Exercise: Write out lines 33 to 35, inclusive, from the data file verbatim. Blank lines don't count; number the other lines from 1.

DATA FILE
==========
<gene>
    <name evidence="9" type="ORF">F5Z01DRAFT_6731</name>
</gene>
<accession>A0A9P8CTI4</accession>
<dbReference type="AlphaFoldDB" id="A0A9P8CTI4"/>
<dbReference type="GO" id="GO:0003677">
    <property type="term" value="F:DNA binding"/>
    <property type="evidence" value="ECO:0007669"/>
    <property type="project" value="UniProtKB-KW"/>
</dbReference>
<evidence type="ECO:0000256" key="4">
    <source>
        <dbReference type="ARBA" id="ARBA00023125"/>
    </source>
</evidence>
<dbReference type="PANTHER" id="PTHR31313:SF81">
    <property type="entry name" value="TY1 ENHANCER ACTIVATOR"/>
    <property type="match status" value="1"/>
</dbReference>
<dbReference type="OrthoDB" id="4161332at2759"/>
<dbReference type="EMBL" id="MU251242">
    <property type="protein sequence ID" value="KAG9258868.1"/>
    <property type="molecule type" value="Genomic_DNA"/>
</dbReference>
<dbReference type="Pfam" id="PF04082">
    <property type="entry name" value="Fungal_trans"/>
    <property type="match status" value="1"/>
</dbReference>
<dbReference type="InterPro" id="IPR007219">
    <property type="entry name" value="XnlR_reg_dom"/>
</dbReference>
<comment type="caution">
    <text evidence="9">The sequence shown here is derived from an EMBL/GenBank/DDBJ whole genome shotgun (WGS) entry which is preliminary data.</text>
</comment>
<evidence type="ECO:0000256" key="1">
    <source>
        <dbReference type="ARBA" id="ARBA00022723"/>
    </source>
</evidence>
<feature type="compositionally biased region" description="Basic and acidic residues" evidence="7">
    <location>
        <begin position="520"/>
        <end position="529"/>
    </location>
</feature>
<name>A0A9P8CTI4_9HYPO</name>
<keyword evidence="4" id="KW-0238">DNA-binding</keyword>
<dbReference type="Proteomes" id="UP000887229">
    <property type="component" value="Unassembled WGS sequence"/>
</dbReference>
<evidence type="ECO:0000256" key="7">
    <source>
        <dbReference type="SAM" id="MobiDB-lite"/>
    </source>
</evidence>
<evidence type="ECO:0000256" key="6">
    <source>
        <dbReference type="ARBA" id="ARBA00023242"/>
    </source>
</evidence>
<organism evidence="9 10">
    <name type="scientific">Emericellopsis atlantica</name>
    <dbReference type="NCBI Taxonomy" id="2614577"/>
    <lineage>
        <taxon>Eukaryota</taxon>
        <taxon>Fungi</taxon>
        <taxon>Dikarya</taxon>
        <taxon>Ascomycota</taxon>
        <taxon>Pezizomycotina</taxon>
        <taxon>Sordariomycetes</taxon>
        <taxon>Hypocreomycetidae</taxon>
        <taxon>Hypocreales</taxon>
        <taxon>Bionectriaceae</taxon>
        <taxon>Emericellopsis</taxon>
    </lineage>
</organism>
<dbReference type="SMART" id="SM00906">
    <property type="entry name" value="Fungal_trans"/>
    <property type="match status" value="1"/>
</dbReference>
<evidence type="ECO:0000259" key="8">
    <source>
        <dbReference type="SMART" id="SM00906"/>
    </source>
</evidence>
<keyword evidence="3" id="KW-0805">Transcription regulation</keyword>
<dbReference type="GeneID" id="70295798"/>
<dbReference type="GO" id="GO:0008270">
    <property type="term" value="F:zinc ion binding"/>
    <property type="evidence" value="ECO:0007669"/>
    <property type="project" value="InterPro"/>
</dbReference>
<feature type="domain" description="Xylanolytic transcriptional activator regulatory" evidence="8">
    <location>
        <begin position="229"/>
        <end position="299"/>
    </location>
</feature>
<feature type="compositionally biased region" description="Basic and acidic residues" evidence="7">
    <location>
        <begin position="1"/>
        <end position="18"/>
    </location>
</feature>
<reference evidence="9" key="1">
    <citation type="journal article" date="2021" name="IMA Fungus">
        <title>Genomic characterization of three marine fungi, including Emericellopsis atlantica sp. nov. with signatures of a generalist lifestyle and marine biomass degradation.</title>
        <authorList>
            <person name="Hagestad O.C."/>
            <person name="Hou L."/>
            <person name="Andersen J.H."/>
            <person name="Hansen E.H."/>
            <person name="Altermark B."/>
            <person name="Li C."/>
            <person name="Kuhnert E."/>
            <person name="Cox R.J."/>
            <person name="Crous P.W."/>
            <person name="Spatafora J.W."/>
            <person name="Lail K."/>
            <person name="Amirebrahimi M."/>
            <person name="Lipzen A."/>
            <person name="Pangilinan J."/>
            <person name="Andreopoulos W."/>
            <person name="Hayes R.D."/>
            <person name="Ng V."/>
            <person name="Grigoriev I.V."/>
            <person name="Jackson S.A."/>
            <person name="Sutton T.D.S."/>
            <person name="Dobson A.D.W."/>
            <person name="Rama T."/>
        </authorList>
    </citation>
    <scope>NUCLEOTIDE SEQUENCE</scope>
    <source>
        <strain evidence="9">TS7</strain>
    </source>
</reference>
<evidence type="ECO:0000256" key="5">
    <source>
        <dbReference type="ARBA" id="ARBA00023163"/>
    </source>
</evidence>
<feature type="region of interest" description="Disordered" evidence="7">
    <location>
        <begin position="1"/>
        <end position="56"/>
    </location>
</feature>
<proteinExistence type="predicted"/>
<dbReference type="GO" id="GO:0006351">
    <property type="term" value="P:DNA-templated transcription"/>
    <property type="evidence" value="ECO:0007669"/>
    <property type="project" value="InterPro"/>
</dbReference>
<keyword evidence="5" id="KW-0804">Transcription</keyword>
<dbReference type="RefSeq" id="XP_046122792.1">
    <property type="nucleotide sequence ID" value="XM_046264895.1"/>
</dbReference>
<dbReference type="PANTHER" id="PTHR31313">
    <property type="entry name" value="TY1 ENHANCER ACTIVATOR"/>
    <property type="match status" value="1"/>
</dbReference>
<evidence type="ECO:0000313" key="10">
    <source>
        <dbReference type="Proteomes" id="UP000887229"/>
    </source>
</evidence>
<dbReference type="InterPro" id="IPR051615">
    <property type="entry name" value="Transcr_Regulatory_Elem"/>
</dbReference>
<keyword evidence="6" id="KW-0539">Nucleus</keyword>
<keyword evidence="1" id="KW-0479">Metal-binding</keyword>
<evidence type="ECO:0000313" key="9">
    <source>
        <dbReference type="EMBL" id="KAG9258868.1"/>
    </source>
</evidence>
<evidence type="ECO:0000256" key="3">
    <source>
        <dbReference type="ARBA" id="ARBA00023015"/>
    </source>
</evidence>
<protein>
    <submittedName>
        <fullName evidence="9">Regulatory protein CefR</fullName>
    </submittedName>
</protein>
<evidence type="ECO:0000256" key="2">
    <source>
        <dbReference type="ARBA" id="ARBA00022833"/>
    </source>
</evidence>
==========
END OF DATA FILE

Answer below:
    <text evidence="9">The sequence shown here is derived from an EMBL/GenBank/DDBJ whole genome shotgun (WGS) entry which is preliminary data.</text>
</comment>
<evidence type="ECO:0000256" key="1">